The Swell Season: A Text on the Most Important Things in Life
B.J. Busch is Associate Librarian (Access and Information Services) at
the University of Alberta.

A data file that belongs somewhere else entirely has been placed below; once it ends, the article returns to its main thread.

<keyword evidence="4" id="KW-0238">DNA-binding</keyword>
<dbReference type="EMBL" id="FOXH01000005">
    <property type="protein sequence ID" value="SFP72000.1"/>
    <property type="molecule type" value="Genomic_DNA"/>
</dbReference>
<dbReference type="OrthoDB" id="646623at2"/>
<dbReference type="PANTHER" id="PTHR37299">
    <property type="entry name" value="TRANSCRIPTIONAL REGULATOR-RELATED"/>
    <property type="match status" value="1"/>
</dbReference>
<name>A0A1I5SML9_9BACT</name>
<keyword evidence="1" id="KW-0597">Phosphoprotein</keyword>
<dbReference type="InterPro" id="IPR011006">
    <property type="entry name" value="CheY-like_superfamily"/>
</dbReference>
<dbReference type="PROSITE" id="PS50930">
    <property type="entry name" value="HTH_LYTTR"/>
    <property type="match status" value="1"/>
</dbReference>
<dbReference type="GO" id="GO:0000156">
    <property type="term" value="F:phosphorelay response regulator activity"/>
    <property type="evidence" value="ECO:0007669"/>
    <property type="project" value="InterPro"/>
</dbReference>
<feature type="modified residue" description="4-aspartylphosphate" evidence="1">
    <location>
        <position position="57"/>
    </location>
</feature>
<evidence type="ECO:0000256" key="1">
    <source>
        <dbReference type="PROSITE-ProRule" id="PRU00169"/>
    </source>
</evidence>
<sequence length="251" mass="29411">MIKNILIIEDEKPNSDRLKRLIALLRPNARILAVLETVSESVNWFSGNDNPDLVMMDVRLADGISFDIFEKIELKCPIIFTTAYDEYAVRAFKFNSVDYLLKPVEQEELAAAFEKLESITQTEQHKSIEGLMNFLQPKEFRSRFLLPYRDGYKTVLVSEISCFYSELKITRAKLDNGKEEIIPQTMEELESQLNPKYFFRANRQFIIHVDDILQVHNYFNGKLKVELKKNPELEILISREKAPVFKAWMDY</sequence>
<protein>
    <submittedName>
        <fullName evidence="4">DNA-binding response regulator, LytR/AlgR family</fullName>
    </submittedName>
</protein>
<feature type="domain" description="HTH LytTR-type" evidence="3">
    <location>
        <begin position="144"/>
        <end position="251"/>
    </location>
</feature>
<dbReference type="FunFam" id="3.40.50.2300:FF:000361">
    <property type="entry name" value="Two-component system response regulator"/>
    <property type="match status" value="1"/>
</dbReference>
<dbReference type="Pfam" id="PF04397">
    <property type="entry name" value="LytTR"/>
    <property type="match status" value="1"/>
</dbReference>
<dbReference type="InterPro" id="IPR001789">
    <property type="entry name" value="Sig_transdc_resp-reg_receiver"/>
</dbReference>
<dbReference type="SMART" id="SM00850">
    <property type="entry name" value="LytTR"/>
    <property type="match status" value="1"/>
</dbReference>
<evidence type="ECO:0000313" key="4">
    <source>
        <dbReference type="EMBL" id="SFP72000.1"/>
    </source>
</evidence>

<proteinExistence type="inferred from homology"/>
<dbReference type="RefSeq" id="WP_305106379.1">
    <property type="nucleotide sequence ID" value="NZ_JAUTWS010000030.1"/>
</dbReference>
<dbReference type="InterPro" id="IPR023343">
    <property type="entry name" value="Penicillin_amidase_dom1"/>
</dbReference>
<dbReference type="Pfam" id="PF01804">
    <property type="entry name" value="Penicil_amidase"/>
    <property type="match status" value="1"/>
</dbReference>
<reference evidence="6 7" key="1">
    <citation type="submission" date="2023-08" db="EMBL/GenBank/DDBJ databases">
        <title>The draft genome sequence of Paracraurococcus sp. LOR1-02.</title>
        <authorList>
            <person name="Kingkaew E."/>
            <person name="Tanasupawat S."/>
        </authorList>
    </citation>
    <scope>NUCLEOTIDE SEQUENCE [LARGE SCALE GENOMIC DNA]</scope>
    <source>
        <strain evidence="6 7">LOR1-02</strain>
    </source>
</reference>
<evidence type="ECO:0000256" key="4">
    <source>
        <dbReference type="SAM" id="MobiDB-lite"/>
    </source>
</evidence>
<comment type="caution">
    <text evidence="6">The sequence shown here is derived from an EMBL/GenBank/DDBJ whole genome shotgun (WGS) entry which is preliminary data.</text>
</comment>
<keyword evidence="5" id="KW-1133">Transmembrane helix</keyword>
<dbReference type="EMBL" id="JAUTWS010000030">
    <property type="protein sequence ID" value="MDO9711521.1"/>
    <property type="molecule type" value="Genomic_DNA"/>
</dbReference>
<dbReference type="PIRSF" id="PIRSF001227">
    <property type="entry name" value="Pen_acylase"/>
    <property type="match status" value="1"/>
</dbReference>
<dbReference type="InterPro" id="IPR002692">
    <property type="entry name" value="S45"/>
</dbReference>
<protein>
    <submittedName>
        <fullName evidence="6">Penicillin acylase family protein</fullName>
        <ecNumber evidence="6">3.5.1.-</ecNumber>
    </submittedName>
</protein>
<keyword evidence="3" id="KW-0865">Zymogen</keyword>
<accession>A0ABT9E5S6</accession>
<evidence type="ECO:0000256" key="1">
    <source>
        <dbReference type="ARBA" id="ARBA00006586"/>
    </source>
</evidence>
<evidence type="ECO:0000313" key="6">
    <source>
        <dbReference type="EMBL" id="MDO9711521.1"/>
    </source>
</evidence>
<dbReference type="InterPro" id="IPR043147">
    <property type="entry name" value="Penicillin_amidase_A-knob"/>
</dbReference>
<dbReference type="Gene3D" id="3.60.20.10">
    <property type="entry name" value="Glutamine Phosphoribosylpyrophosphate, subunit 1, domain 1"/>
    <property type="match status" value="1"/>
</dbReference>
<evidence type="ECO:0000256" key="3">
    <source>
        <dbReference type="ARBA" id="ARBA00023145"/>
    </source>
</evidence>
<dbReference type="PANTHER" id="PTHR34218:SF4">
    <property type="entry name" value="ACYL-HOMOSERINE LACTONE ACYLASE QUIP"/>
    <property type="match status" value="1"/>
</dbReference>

Josef Skvorecky, winner of the 1980 Neustadt International Prize for Literature, and a 1982 Nobel Prize nominee, evokes the innocence of the tender, passionate maladroitness of youth in his latest novel. The Swell Season (translation of Prima sezona) is a series of vignettes in the life of Danny Smirický, an adolescent growing up in Nazi-occupied Czechoslovakia in the forties. Preoccupied with an awareness of his developing sexuality, Danny spends his time in bumbling and light-hearted attempts at convincing his female classmates of his devotion. The much wiser young ladies generally are able to make the all-important distinction between lust and love which Danny, in his head-long pursuit of pleasure, fails to make. Thus, Danny’s labours come to naught, but his story is told with humour and grace. The unexpected outcome of our hero’s elaborately contrived seduction plots makes for entertaining reading: on one occasion he ends up stranded on Five Finger Rock when the piton pulls out of its cement; on another, the unanticipated arrival of the girl’s father sets him to working out mathematical equations for most of the night. Danny’s lack of success with the girls is set against his other love — jazz. As part of a jazz combo, Danny develops a true camaraderie with “the boys.” In one delightful scene, the musicians manage to convince the censorious German Regierungskommissar that the Charleston is really a Czech folk dance called the Karltanz. Skvorecky’s work has been smoothly translated and reads well. The author takes us back to an era that was both simpler and starker, and the adolescent playfulness ends abruptly at the story’s conclusion.